And so, to make a long story short, if it is not already too late to do so, my chicken turned out - disastrously.  Even the flies wouldn't eat it.  It was one time that I wished that everyone would be vegetarian.  Still, I put it on the table - and every last bit was eaten - possibly out of politeness.  Actually I would rank it as just barely edible, but since nobody else had ever tasted it before, they had no way of knowing how it should have really tasted.  I , however, felt ashamed.  Nonetheless, it was a good learning experience.  We tend to take cooking for granted, but I just got a reminder of the importance of ALL the details that go into cooking a successful dish: the ingredients, including the chicken and the oil; the pan (we didn't have the right pans either); even the type of stove (they use gas whereas I'm used to using electric); etc.  I've got everything I need at home to cook my chicken to perfection.  On the road, well, it's a little more difficult.

After lunch, on my way home, I made it a point to pass through the market - to not buy anything from the guy who overcharged me for my bell peppers yesterday.  As I was ignoring him, he was calling out to me - and I turned around to face him - and just turned up my nose at him.  Ha.  I want him to stew in his own juices for a few days.  Maybe I'll eventually give in and start buying from him.  He'll probably go out of his way not to overcharge me next time.
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Santa Fe Sue on

Well, if you ever do plan a trip to Bulgaria, Georges and I will meet you there. I can't say that I loved everything about my trip there in 2008 - especially since a few people thought I was a "gypsy" - but the beaches were wonderful.

Enjoy the rest of your trip, Randy baby!

Foodie on

If you haven't left Nuwara Eliya, go to the NE Golf Club, ask to become a temporary member and hang out. The liquor and British esque food is pretty good and relatively cheap, given the ambience...

bangkokrandy on

Sue Baby: Even I thought you were a gypsy the first time I met you. But not because of the way you look. Rather, because I caught you picking my pocket. Ha.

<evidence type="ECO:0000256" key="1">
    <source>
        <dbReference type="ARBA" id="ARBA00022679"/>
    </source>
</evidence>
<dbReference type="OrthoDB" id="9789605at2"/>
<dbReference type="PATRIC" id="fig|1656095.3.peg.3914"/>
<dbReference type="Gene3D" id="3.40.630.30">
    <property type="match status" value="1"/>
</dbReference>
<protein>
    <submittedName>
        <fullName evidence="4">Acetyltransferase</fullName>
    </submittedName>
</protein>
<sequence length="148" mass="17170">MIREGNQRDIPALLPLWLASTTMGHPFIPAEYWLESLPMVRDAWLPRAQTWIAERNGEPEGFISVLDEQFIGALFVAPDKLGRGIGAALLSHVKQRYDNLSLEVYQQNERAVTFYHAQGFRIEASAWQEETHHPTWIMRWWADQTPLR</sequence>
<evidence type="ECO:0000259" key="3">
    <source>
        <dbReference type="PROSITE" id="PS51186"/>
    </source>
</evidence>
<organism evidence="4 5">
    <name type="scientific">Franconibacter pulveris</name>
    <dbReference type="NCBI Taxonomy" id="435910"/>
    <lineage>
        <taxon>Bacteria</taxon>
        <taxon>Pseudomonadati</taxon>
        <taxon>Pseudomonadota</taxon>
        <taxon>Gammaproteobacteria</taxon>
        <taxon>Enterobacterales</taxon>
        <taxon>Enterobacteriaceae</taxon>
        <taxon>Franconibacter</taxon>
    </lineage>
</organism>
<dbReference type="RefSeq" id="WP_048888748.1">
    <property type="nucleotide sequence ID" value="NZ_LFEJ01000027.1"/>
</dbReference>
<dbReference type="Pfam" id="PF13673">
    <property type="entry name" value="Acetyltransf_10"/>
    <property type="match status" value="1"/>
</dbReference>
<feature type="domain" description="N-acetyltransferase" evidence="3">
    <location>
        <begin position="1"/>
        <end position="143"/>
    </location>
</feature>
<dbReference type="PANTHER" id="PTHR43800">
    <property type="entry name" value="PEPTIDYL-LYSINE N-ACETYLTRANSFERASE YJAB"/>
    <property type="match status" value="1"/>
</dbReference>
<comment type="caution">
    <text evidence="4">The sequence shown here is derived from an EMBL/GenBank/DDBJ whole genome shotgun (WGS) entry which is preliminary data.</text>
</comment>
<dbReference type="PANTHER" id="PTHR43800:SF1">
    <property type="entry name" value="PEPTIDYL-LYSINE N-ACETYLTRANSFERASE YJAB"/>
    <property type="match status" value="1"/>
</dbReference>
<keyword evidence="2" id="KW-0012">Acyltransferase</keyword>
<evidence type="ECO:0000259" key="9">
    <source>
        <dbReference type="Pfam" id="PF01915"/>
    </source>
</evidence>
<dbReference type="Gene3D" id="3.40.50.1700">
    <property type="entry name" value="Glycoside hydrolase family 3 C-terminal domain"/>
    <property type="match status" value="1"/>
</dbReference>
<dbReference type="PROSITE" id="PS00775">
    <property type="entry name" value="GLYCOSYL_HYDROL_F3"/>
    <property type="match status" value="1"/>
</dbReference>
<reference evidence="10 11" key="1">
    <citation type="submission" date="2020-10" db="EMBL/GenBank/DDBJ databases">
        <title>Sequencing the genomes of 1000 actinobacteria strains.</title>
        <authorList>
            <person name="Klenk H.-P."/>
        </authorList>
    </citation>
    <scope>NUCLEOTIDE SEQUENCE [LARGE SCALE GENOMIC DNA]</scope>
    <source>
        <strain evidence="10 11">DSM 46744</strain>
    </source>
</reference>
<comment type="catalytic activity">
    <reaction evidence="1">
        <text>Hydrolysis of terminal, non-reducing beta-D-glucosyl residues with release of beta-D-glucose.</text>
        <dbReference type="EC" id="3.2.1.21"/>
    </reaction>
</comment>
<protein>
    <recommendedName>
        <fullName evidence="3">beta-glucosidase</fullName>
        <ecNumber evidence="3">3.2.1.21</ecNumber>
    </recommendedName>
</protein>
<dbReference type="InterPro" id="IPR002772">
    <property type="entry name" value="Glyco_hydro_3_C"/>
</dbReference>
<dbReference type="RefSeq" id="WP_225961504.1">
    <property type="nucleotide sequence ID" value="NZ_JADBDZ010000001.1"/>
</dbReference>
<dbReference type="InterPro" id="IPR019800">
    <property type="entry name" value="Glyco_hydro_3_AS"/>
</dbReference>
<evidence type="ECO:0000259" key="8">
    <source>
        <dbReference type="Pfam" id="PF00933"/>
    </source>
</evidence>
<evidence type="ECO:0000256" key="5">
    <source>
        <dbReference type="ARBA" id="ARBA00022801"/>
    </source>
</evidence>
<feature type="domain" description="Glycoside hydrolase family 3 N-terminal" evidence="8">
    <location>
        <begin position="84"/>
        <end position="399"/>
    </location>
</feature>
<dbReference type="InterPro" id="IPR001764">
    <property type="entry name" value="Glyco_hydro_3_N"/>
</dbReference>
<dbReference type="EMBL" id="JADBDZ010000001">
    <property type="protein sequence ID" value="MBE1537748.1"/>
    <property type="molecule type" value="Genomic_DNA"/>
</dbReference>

Anyway, we'll meet somewhere again on this earth - Bulgaria, Malaysia, Burma, . . . somewhere.

bangkokrandy on

Foodie: I went up there yesterday and will comment on my experience in my next blog update. Thanks for the suggestion.

Steve R on

Reference the market guy who overcharged you for the peppers (400 rupees versus fair price of 190 rupees per kilo). When you bought the peppers, did you try to bargain over the price? Also, when you returned to the market to tell him he overcharged you, did you try to return the peppers and get your money back? In other words, did he have a chance to redeem himself? If so, then an argument can be made he is trying to steal from you. But, if not, then I'd argue he didn't overcharge you. Then it would be two people making a business transaction and one of the parties (you, I'm sorry to say) didn't know enuf to make an informed decision (thus causing you to buy the peppers) and the other party (the shopkeeper) used that to his advantage. That's free market at play.

bangkokrandy on


To ask for a refund from a Southeast Asian vendor because you realized that he overcharged you would get you laughed right out of town.

Anyway, I said that the guy "overcharged" me - not that he cheated me. To me, the definition of overcharging is to charge me more than he charges other customers, for whatever reason, but most likely because I'm a foreigner. I would even go so far as to say that in most cases, it might make sense for him to overcharge foreigners because most of them only spend a day or two in the town so they are not potential repeat customers. Staying for three weeks, I was the exception to the rule - and so in my case overcharging me was definitely a bad move because he missed out on my business for the remaining period of my stay.

In another example, I found that I was able to get tomatoes at the weekly Sunday market for half of what I had been used to paying at the market in the city. I did not feel cheated, though, because I was paying what everybody else was paying for the tomatoes and the weekly market allowed farmers to sell their produce directly to the customers without the middle man, so they could sell for less. These were two completely different markets with different prices for a rational reason. I have no problem accepting that.

Just out of curiosity, though: How would you feel if supermarkets in Houston, your current place of residence, charged you double what they charge locals because you come from Louisiana? Would you still feel like it's okay because "business is business"? Let's further assume that all Houston vendors "overcharged" all non-Houstonians so that you couldn't just take your business elsewhere. I know: It's a silly question - because such a way of doing business is unthinkable in the U.S. - as it should be.